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The Transfigured Cosmos: Four Essays in Eastern Orthodox Christianity [Paperback]

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Item Specifications...

Pages   132
Est. Packaging Dimensions:   Length: 8.5" Width: 5.5" Height: 0.31"
Weight:   0.39 lbs.
Binding  Softcover
Release Date   Dec 6, 2007
Publisher   Semantron Press
ISBN  1597312525  
EAN  9781597312523  

Availability  0 units.

Item Description...
Eastern Orthodox Christianity, which is the spiritual tradition of nearly 200 million people, including many millions in the former Soviet Union, differs widely from that of the West both in form and spirit. These four essays, readable and clearly developed, introduce the reader to the mystical world experienced by the Orthodox Church. The first sections highlight among other subjects the spirit of Orthodoxy, the richness of Orthodox worship and the significance of icons, together with the place of holy fools, pilgrimage, holy men, and asceticism in Russian religious life. In the last sections, the reader will find a concise presentation of hesychasm, the mystical tradition of Eastern Orthodoxy which involves awakening to the Uncreated Light - the Presence of God which 'overshadows' and envelops the entire cosmos within Itself. For the Orthodox mystic, the way of liberation and deification in God lies in contemplation, in quieting the constant stream of thoughts, phantasies, and passions which make man blind to the splendor and mystery of the Divine Presence. The vehicle of liberation is the Sacred Name of Jesus, invoked constantly by the devotee, the significance of which is dealt with in the last essay. Author Jon Gregerson has written and lectured in the field of religion. A graduate of the University of California, he has done research in Russian culture at the University of Chicago. His own spiritual quest has led him from the Christianity of the West to Russian Orthodoxy.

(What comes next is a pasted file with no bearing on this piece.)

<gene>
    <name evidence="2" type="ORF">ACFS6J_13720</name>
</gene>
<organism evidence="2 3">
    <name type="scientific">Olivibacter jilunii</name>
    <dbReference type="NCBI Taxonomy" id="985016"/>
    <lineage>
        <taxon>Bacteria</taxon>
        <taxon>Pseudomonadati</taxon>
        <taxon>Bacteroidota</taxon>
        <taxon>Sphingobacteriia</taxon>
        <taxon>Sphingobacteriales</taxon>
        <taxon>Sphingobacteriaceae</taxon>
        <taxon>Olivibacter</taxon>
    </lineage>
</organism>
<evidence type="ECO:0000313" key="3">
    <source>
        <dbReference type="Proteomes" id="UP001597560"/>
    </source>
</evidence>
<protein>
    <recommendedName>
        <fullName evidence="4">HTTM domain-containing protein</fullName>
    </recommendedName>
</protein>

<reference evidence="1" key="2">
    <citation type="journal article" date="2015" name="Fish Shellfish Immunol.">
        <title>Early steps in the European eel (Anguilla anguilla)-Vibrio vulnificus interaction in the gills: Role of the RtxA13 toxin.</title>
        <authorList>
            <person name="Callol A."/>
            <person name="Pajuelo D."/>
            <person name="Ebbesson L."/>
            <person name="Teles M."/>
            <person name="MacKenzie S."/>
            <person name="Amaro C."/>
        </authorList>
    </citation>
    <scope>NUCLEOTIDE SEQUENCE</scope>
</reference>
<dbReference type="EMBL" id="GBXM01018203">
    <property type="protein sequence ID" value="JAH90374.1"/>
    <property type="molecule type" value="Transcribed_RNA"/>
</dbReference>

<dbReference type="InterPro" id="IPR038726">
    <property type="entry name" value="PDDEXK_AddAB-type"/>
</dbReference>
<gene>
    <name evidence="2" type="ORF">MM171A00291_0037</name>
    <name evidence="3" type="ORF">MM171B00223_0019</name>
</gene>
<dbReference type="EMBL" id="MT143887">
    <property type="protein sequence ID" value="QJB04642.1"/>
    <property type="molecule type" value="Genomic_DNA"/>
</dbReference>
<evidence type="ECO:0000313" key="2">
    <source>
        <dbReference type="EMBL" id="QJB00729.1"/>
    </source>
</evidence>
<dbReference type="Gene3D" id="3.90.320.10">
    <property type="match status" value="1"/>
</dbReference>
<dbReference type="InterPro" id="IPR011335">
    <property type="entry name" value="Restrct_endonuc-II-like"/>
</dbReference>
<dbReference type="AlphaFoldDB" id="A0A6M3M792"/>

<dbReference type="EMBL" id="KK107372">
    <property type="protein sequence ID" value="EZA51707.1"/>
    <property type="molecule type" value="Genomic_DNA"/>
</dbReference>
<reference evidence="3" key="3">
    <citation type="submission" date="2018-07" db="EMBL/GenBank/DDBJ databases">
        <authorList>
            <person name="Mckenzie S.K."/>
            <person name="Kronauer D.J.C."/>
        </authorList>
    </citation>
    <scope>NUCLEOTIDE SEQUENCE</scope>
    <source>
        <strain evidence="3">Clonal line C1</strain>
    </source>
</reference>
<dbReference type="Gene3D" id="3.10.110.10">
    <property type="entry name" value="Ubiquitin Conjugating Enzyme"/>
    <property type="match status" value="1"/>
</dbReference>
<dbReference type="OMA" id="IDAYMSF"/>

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Reviews - What do our customers think?
Understanding Eastern and Western Christian Differences  Oct 14, 2008
This book is an antidote to the vacuousness of postmodernism and its acceptance of "your truth" and "my truth" no matter what contradictions there are. The differences of east and west are clearly laid out by introducing us to the writings of Zernov.

"In the West body and spirit are clearly distinguished, and there is a tendency to set them in opposition to each other; in the Christian East they are treated as interdependent parts of the same creation...In the West the individual always occupies the center of attention; in the East he is always seen as a member of a community...In the West mankind is the main object of redemption; in the East the whole cosmos is brought within its scope... The West likes clear, precise formulae; it is logical and analytic...The East treats religion more as a life than a doctrine; it mistrusts overelaborate definitions...It believes that the Church and its sacraments are divine mysteries...that they will always evade analysis by logical reasoning." "The Western mind is analytic; it likes to scrutinize, to dissect, to classify; in its dealings with religion it tends to be logical and even legalistic. Eastern Christians, on the contrary are more interested in synthesis...They look upon the world as one great organism; they approach the diverse manifestations of life as an expression of the same ultimate reality...." "The East does not think about salvation in terms of the individual soul returning to its Maker; it is visualized rather as a gradual process of transfiguration of the whole cosmos, culminating in theosis...Man is saved, not from the world but with the world." pp. 9-10

These differences are rather differences of emphasis more than differences in Doctrines which are largely shared. There are real differences in understanding however. In a non-transparent desire to just get along, modern Orthodox publications tend to count the number of Ecumenical Councils as 7, however there are actually two more which, although condemned in the West, are not negotiable by the Eastern Orthodox, which cut to the core of Orthodox spirituality: hesychasm.